Although design pattern is not the objective of the SCBCD, i want to see if anyboby can give me an answer. When i read about EJBHomeFactory pattern, i come up with a thought about Stateless SessionBean. According to EJB 2.0 spec(p66), the same EJBHome reference will create the same "stateless" SessionBean. The homeFactory cache the home object reference. If two clients concurrently request homefactory to get the home interface which is for stateless SessionBean, the two clients will get the same stateless session bean identity.(right ?) Will this be a problem when multi-accession to the same stateless sessionBean?
Hi There! Good question, but you are assured by the container that no two clients will be executing in the same method of the same stateless session bean. So, having multiple clients access, say, 1 or 2 stateless session beans will cause no problems (apart from why a container is only creating 1 or 2 stateless session beans if a lot of clients are hitting it....but that's another story :-) ) -=david=-
Thanks for your information. Base on your information, i think there will be only one client access the same stateless session bean even two clients get the same stateless session bean concurrently. Thank you .
This is my view on this... There will always be just one home bean and one EJBhome for a particular bean type, regardless of a factory is used or not. It will not be just 1 stateless bean instance created from that home. That would not make the application scale well at all. The spec states that all stateless beans from one home will have the same identity, that just means that they will all return true from an isIdentical call. There will be many different stateless bean instances but they will all have the same identity as far as the container is concerned. /Best Regards Magnus
-) Stateless session beans are held in a pool. -) It is up to the container when to create them. (E.g. initialize the pool at startup with 10 beans, or create them "on need" or whatever). -) When a client invokes a business method on the ComponentInterface the bean is taken out of the pool, and associated with the clients EJBObject. -) After using the business method the bean is de-associated from the EJBObject and put back into the pool. Consequently there is no way one client can use the same bean as another client. This is my view of things - hope it helps (and please correct me if I am mistaken) Regards, Chris Lewold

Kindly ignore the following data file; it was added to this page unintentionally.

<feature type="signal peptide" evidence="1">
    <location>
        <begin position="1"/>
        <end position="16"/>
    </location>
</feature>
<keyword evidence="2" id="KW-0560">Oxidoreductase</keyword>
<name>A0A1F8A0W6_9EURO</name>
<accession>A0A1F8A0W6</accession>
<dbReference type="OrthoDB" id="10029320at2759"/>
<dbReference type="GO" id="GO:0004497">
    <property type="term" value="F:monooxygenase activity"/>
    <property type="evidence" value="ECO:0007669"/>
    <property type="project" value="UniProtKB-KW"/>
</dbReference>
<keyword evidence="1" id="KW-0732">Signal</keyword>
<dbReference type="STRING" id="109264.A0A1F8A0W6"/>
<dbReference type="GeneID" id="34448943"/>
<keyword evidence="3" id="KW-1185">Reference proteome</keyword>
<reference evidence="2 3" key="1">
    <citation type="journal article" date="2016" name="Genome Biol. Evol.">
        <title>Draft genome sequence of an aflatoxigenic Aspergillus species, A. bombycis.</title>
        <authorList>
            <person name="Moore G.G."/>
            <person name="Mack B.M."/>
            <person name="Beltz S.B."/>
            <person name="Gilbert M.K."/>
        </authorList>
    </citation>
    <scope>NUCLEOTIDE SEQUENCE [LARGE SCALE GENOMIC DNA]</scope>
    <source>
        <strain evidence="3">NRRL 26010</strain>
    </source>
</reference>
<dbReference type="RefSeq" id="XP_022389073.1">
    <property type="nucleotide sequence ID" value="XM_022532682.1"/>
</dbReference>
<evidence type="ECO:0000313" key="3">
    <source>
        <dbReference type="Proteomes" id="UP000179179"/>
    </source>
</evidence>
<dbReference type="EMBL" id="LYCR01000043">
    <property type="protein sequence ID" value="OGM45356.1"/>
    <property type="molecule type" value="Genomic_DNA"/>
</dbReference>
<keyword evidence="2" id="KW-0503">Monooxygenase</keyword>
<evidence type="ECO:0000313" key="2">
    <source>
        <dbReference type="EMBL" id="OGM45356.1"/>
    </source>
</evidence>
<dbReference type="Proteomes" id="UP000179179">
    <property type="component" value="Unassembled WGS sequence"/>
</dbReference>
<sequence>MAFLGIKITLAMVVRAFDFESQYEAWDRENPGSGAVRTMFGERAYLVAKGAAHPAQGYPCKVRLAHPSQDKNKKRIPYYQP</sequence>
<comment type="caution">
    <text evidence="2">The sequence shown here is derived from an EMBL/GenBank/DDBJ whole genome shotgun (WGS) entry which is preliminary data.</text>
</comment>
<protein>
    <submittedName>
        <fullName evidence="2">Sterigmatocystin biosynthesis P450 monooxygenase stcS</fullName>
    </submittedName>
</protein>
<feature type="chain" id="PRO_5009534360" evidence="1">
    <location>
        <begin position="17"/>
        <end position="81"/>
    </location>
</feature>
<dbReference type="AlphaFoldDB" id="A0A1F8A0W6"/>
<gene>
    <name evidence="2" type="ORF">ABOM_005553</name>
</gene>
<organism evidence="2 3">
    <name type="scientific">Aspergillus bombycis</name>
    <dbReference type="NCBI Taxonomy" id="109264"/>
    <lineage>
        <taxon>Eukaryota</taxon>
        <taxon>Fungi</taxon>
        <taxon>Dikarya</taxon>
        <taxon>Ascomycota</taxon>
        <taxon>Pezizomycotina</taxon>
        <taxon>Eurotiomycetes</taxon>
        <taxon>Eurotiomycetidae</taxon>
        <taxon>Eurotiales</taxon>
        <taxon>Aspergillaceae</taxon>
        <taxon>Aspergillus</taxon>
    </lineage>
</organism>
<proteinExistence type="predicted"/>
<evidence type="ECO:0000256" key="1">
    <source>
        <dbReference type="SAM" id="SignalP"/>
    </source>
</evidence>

I agree with the way Chris explained it. The Container must guarantee that any one stateless bean will *not* be accessed concurrently. So you don't have to worry about thread safety with respect to any single bean. The bean will complete its business method for that client before it will get any other business method calls. But the very *next* call it gets, of course, can be from a *different* client. cheers, Kathy
Thank you all for responses. The next question is even though container can promise that no two client will be use the same stateless session bean concurrently ,is it true that all clients that use the same home will be queued in order to wait for the same stateless session bean ? Or all clients that use the same home interface would get different session beans in the container when isIdentical method always return true?
Originally posted by ShengTa Tsai: Thank you all for responses. It true that all clients that use the same home will be queued in order to wait for the same stateless session bean or all clients that use the same home interface would get different session beans in the container when isIdentical method always return true?
My understanding is that the container will always pull an available stateless session bean out the pool to service the client. If there are none available then I suppose it would do one of the following - Create a new statless session bean to service the client. - Block the client until one of the stateless beans becomes available. I would get that it all depends on how the container is implemented. The spec guarantees is that at any one time at most one client will be executing a business method of any particular stateless bean. Hope this helps. [ January 19, 2004: Message edited by: Keith Rosenfield ]